Diagnosis and Management

Since several bacterial diseases may appear similar, it is necessary to submit a sample(s) for diagnosis and confirmation.  Unfortunately, there is no treatment recommended for Goss's wilt or other bacterial diseases at this point.

For more information, please see the UNL NebGuide, Goss's Bacterial Wilt and Leaf Blight of Corn (G1675).

Common Smut

Common smut is caused by a fungus that occurs in almost every field.  The fungus can infect anytime during the season, although most people will recognize its mushroom-like galls on ears and tassels that are filled with black/brown soot-like spores.  The fungus can infect plants at any stage, but especially when wounded.

Galls may develop on leaves, but will often appear smaller and more wart-like and may not contain the large amounts of spores. This will be more common in more susceptible field corn, seed corn, and sweet corn.  Although leaves may be disfigured, the infection will not spread in the plant and the plant will often recover from the infection.

There are no treatment options for common smut during the season.  For more information see the UNL NebGuide, Smut Diseases of Corn (G2223).

For help diagnosing a plant, submit a sample to the UNL Plant & Pest Diagnostic Clinic.

NEW UNL Irrigation Pumping Plant Efficiency Calculator App

A new UNL mobile app — IrrigatePump — can help you identify irrigation pumping plants that are underperforming and need to be adjusted, repaired, or replaced with a better design. Developed by University of Nebraska-Lincoln Extension, this app uses existing records to help determine when pumping plants should be tested by a professional.

An easy-to-use design guides the user to input six numbers related to pumping lift, pressure at the discharge, acre-inches of water pumped, fuel price, and total fuel used. The app then calculates a pumping plant performance rating. It also provides an estimated cost to bring the pumping plant up to standard and the number of years necessary to pay back the investment at various interest rates.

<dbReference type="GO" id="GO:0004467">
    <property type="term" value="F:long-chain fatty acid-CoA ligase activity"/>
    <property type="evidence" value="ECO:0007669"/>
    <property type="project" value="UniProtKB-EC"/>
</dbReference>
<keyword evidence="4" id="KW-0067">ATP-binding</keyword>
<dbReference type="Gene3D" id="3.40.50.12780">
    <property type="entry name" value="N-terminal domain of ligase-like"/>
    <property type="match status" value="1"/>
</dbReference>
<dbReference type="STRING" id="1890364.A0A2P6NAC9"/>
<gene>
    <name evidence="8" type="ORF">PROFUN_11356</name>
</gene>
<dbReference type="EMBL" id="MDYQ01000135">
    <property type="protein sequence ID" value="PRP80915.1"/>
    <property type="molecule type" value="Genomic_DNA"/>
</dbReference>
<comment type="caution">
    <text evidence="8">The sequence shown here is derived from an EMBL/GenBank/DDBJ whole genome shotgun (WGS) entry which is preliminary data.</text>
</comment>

This calculator compares the fuel used for your pumping plant with the Nebraska Pumping Plant Performance Criteria (NPC). A pumping plant meeting the criteria is delivering the expected amount of useful work, measured as water horsepower hours (whp-h), for the amount of energy consumed. The NPC is based on field tests of pumping plants, lab tests of engines, and manufacturer data on three-phase electric motors. Survey results in the past have shown many pumping plants used 30-50% more energy than expected by the NPC. Surveys of relatively new pumping plants indicate they're operating at 82%-92% of the NPC. Results are anonymous but can be captured and emailed to yourself.

Developers: Thomas Dorn, UNL Extension Educator Emeritus; Derrel Martin, UNL water and irrigation resources specialist, and William Kranz, extension irrigation specialist
Cost: $1.99
-    In the Apple iTunes Store for iPhone and iPad at
-    In the Google App Store for Android

NEW UNL Agriculture Irrigation Costs App

A new University of Nebraska-Lincoln mobile app can calculate ownership and operating costs for your irrigation system. IrrigateCost models center pivot and gated pipe irrigation systems and the most commonly used energy sources. The user inputs information such as acres irrigated, pumping lift, system PSI, pump and pivot life, and inches applied as well as related costs such as for the well and engine, labor, energy, district fees, and taxes. The app then calculates total irrigation cost as well as total ownership and total operating costs.  It also breaks down costs by irrigation well, pump, gear head, pump base, diesel engine and tank and system and calculates per acre annual cost and per acre-inch annual cost.

Results for different energy sources are displayed on separate tabs, allowing you to make side-by-side comparisons between energy options.

The calculator is also helpful when computing a fair crop-share rental agreement. Parties often will list all the contributions required for crop production in a table (land, irrigation system, machinery, labor, crop inputs, etc.). By using two columns (one for the landowner and one for the tenant) costs can be determined for each on the inputs. The columns are totaled and a percentage is determined for the landowners and tenants contributions. The "fair" rental arrangement would be to divide the crop on the same percentage as the contributions that each party has made.